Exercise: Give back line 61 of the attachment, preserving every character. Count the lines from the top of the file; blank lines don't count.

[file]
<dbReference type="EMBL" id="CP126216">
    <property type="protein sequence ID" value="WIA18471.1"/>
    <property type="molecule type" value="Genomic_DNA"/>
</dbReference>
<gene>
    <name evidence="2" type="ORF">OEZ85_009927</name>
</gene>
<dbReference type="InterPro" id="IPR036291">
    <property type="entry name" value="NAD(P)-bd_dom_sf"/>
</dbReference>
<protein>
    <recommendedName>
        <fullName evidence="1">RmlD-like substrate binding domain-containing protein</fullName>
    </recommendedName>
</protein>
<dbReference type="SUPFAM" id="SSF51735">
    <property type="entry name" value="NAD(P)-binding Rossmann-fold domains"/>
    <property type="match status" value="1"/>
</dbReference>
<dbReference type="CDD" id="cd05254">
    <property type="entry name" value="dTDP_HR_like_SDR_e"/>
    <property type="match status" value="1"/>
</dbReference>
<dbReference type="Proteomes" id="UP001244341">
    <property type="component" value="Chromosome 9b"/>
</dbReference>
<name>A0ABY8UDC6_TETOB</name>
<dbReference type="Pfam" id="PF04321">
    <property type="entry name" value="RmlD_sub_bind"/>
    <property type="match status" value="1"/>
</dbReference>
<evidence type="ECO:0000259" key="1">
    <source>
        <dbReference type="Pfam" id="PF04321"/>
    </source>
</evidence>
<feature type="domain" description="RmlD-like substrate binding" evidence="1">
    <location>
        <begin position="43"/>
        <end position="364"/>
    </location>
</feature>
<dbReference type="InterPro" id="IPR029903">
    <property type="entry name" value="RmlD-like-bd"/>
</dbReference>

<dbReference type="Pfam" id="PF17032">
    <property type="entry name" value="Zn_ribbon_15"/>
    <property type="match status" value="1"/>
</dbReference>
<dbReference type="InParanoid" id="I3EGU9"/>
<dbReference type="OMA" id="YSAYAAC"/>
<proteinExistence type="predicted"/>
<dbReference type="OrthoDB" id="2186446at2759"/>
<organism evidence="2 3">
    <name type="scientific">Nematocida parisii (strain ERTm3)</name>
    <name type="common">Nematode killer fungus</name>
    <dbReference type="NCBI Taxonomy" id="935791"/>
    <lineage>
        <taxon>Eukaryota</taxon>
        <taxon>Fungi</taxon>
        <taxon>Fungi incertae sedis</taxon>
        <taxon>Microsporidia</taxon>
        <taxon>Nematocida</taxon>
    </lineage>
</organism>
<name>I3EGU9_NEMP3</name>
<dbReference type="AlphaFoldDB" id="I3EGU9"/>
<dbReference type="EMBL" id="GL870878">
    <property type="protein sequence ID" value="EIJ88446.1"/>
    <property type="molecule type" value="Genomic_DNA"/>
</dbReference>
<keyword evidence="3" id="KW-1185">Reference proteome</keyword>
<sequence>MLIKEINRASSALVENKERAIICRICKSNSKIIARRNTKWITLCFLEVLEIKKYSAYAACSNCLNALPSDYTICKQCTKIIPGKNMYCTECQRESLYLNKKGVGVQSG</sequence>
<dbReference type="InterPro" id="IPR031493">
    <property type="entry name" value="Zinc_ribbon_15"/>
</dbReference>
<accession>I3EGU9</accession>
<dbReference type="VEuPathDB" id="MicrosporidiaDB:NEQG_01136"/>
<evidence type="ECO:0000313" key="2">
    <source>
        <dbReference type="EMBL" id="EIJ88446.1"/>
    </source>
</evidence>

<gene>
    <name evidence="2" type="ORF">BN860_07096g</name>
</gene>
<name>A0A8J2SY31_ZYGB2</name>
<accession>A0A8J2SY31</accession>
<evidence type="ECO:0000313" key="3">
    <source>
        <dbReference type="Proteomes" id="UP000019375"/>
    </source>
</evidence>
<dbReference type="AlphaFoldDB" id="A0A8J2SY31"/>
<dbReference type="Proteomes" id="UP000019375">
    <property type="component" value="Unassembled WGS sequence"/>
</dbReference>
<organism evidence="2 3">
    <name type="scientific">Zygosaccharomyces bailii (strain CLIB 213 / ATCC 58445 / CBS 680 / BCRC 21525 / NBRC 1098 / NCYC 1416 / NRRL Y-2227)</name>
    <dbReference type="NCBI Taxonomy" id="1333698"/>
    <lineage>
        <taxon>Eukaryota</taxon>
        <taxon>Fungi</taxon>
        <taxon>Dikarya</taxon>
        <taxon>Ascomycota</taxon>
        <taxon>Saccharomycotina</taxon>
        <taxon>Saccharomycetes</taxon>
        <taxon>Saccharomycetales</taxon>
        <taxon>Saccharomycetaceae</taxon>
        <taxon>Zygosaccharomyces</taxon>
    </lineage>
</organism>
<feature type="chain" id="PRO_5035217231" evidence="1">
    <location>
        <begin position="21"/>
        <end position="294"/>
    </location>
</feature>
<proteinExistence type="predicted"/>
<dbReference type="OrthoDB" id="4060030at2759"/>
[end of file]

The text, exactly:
        <taxon>Fungi incertae sedis</taxon>